Saturday, May 03, 2014

Believe in Inequality? Why, I've Seen It Done.

Interesting David Leonhardt article about Piketty's theory of inequality.

So I called Piketty at his office in Paris, and he agreed to walk me through it.

He suggested imagining a hypothetical village from centuries ago in which neither the population nor the economy was growing. Every year, the village produced the same amount of goods for the same number of people to divide — a reality that was typical before the Enlightenment, when material living standards and human longevity barely rose. (The peasants of the 15th century were not better off than peasants in ancient Rome.) Even in a zero-growth society, however, assets that helped people produce goods — also known as capital — had value. Capital, Piketty told me, counts as anything “useful, any kind of equipment. Basic tools. Stones in prehistorical times.” Anything, in other words, that “makes people more productive.”
In our hypothetical village, a large farm might produce $10,000 worth of crops in a year and yield $1,000 in profit for its owner. A small farm might have the same 10 percent rate of return: $1,000 in annual crop sales, yielding $100 in profit. If the large farmer and small farmer each spent all of their money every year, the situation could continue ad infinitum, Piketty said, and the rate of inequality in the village would not change.
But one of capital’s great advantages is that its owners can make enough income to spend some of their money and sock the rest of it away. If the large farmer saved $500 of that $1,000 profit, he could buy more capital, which would bring more profit. Perhaps a few owners of smaller farms had debts to pay, and one of the large farmers bought them out. Eventually, the owner of the expanding farm might find himself owning land that yielded $1,500 or $2,000 in annual profit, allowing him to put aside more and more for future capital acquisitions. Less-stylized versions of this story have been playing out for centuries.
I have come to think of this idea as Piketty’s First Law of Inequality. The fact that the rich earn enough money to save money allows them to make investments that other people simply cannot afford.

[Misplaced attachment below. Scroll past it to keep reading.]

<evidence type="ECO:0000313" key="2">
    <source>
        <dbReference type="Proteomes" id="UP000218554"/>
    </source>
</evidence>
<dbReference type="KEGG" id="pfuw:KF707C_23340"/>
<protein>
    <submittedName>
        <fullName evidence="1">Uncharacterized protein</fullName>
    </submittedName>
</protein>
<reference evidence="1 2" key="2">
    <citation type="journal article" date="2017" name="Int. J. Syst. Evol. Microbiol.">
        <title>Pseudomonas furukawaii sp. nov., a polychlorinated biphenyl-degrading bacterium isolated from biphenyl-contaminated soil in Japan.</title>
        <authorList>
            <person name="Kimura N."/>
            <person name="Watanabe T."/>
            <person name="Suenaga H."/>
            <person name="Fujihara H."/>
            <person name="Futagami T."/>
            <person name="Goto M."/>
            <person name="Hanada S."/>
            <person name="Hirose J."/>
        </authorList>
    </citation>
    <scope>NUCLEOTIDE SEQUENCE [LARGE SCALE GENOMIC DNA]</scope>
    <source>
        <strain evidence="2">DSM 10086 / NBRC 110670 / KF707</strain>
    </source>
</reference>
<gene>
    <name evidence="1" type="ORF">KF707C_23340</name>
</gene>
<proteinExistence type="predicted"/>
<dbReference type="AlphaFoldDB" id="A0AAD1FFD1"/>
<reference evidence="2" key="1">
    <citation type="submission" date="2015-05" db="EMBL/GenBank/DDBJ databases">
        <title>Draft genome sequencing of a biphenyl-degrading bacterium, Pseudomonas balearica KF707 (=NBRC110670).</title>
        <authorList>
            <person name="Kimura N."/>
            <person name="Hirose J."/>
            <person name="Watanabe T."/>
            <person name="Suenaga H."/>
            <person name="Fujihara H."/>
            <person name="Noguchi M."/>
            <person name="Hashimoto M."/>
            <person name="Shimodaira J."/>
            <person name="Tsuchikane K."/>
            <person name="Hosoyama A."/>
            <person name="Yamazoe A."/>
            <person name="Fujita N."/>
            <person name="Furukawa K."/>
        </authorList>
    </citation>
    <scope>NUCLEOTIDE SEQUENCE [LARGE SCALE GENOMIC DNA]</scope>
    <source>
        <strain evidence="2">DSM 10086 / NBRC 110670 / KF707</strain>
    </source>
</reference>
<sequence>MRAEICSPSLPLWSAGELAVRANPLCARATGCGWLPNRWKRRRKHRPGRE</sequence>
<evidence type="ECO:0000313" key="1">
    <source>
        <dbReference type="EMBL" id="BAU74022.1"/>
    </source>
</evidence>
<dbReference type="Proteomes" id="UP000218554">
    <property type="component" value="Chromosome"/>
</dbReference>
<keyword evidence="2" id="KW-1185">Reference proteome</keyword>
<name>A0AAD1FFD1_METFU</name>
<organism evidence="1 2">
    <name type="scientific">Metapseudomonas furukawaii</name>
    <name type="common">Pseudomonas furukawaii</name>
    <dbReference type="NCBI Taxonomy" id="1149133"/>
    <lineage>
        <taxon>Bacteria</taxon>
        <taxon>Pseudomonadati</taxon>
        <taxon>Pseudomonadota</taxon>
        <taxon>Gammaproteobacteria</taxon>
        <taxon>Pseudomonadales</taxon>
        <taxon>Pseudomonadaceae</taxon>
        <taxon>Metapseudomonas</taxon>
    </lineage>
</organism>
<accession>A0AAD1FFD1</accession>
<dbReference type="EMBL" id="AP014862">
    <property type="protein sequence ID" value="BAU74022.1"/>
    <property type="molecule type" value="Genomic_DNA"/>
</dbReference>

As I was reading about this imaginary village I realized I'd lived in just such a village, in Nepal 25 years ago.  And it was obvious how a basic inequality of capital influenced inequality of outcome.  I lived in a big house, owned by a wealthy family, in a region where people produced for subsistence.  The biggest inputs after land itself was seed, water, and human labor (performed largely by family members and especially women family members.)  Large families had more labor, but large families also tended to divide land and end up with smaller plots.  Wealthy families farmed their land by hiring labor from poorer families.  This was done with a combination of money and manipulation of important local inputs like food, seed, water, loans, gifts, and social connections.  A wealthy family, like my family, could afford to loan out food and to hoard seed in return for labor at a season in which labor was in demand.  Poor families, which needed that labor themselves, needed food or seed during other parts of the year. An underdeveloped market for other products, no ready cash, no banking system other than loans extended by rich families, meant that they had to trade what they had (labor) in exchange for necessities when their bargaining power was low.   Even where poor families owned something of value--land, gold, labor--the leverage that wealthy families had over poor families was the ability to time their transactions.  Larger amounts of something desirable (land, gold, labor, power, seed, water, government connections) meant that wealthy families could use their surplus at seasonally or socially critical times to force access to labor at other critical times at a price they preferred.  Sound familiar?